I am the first to admit that I am not the best home repair person in the world. When something breaks, it usually takes me a while to figure out how to make the repairs or to break down and hire someone to make the repairs for me. When my dishwasher was leaking, I made the big mistake of not taking action immediately. Instead, I just stopped using it. I thought that not using it solved my problems, but it didn't. About three weeks later, I had to hire a repair contractor to fix all of the damage that the dishwasher had caused. Find out about water damage on my blog.
You've pulled all of your personal items out of your flooded basement and laid them out on your lawn. Now you have to begin the task of going over each item to determine if they can be salvaged. Here are some tips to know what can be saved and which items will require more time and money that they are worth.
The Type of Flood Water Determines Recoverability
Professional water restoration companies classify flood waters three ways to help decide how easy it is to recover an item:
Items damaged by category 1 water can be saved if they can be dried out sufficiently. Category 2 water damaged items need to be dried out and disinfected. Items soaked by category 3 water should be thrown out because of the expense of thoroughly disinfecting the items to make them safe to handle again.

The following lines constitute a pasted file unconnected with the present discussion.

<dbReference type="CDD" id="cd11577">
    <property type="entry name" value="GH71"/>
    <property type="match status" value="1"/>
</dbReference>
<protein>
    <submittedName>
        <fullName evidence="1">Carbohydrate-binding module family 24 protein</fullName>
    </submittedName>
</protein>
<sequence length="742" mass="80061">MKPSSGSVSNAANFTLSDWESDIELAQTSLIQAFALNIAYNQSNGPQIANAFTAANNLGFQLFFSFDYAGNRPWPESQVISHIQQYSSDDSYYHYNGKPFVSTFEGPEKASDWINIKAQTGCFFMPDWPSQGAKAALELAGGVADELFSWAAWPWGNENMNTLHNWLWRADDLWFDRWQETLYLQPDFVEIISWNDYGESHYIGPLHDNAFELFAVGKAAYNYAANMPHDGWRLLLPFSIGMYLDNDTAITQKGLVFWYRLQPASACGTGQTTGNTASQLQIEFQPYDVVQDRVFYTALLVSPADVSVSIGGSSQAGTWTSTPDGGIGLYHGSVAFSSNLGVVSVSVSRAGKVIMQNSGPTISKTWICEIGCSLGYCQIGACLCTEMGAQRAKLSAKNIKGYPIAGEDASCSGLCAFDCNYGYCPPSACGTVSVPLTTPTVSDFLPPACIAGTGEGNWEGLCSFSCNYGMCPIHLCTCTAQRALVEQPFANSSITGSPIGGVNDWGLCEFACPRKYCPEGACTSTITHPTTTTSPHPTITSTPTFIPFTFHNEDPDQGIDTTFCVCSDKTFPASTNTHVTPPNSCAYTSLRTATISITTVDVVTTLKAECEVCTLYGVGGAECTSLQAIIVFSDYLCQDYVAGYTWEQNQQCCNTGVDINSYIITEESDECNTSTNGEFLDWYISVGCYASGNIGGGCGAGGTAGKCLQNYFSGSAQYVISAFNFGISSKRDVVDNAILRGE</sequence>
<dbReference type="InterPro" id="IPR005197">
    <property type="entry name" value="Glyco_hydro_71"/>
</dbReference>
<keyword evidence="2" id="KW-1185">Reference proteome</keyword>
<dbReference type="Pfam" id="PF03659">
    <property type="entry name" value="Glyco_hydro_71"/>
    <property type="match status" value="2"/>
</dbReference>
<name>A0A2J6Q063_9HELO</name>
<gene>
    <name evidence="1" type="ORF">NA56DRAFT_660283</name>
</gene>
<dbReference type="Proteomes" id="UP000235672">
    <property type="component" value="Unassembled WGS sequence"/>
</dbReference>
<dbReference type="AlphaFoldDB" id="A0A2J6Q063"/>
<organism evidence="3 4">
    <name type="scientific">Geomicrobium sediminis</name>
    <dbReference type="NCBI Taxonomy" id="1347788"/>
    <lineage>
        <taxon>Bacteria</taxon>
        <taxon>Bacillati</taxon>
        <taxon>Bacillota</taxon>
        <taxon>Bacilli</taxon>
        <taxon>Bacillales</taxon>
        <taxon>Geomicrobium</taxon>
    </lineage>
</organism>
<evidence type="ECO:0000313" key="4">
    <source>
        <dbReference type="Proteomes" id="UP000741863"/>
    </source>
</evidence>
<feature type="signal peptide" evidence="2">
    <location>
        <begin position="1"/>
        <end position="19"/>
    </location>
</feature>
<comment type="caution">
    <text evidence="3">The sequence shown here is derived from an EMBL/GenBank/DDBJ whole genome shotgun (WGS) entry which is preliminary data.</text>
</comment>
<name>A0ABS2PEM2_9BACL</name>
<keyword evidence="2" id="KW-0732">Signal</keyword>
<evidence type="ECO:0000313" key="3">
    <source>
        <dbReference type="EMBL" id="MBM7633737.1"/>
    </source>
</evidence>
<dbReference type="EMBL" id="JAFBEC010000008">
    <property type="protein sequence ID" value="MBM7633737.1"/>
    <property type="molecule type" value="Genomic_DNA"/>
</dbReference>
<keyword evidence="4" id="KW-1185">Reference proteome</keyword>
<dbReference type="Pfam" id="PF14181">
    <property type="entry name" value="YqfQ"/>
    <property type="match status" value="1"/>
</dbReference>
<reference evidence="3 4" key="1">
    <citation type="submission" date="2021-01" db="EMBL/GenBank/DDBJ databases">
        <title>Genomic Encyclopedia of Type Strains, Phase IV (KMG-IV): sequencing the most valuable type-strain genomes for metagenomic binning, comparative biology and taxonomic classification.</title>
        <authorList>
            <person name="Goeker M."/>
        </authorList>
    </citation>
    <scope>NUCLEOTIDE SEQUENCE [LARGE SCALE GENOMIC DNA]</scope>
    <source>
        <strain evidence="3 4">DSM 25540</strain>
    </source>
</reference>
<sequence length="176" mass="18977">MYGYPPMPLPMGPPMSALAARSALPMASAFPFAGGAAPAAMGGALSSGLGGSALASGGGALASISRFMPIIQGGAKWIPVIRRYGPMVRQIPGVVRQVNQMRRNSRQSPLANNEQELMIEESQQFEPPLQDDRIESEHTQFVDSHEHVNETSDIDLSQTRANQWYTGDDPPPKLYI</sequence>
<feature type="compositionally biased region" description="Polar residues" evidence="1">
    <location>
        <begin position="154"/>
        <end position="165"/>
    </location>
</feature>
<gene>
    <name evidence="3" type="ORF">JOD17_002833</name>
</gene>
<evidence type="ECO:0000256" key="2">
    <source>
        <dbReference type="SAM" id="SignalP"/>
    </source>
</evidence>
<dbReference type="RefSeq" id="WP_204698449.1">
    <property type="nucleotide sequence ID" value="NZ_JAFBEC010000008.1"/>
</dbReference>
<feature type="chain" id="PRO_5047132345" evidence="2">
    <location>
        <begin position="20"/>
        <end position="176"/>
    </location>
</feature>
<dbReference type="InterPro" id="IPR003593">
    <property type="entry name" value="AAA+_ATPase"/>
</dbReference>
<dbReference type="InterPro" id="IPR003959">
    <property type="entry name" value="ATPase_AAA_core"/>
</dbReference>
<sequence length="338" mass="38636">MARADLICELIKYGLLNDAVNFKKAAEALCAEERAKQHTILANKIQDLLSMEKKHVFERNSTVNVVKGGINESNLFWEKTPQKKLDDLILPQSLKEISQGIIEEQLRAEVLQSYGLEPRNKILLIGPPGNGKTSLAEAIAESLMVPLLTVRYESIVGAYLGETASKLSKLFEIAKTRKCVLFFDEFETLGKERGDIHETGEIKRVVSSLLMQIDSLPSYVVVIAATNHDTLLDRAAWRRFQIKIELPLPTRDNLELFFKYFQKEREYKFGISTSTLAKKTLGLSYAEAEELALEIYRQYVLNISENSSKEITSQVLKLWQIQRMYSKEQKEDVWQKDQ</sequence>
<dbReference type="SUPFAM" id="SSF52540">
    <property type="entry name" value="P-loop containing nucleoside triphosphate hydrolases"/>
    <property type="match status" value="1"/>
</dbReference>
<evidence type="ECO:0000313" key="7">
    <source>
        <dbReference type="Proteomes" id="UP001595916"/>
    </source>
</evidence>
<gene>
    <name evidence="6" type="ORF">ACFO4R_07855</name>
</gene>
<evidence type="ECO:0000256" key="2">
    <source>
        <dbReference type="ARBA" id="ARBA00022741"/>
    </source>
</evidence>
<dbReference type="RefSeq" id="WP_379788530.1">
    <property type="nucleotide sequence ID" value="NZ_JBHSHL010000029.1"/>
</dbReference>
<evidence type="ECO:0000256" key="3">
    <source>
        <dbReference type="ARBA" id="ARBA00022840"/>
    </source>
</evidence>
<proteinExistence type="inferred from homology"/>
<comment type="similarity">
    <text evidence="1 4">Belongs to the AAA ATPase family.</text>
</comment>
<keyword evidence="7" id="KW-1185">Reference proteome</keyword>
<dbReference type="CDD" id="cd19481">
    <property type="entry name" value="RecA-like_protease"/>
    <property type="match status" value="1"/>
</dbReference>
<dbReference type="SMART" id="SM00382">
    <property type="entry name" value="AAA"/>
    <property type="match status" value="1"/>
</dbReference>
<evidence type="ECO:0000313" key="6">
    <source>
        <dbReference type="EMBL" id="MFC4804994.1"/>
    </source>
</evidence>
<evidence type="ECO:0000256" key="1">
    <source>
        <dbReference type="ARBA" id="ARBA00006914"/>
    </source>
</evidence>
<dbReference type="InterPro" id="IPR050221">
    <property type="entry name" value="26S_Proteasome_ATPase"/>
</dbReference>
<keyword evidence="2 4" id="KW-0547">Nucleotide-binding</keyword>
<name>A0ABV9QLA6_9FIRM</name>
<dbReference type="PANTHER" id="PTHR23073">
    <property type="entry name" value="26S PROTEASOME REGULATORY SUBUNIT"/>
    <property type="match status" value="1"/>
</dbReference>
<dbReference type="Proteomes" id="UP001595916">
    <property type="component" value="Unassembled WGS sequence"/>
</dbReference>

Books and Magazines
The soaked paper swells and you'll rarely restore them to their original look, no matter how thoroughly they are dried. Glossy pages will tend to stick to each other. You can take rare volumes to a water restoration specialist for an evaluation of how well they can recover the book.
Allow important papers to dry then photograph them or make copies and throw away the originals.
Photographs and Framed Pictures
Take pictures out of their frames. Place photos between sheets of paper towels to dry. Place a flat heavy object on photos so they don't curl as they dry. Drying photos slowly will minimize the curling.
Wash these items in hot water and bleach them to kill any microorganisms your clothes may have picked up from the flood water.
Carpeting that sits in flood water longer than 24 hours can become a breeding ground for mold and mildew. Pull up any wall-to-wall carpet and allow it to dry then take it to a carpet cleaner for shampooing and steam cleaning. Throw away the carpet pad and allow the wood floor to dry completely before putting down new padding.
Upholstered furniture soaked by flood water has a high risk of becoming infected with mold. The padding and covering must be cleaned and dried soon after the flood to prevent mold from setting in. A healthier option is to dispose of large pieces and replace them.
Position these items so as much water drains out of them as possible. Allow all electronic items to dry completely before plugging them in and turning them on. Most electronics will work once they are dried out, unless the item is full of dirt and debris from the flood. In that case, you can try to flush out the device and dry it out.
To learn more, contact a water restoration company like EccoPros Disaster Restoration LLC.Share
18 September 2015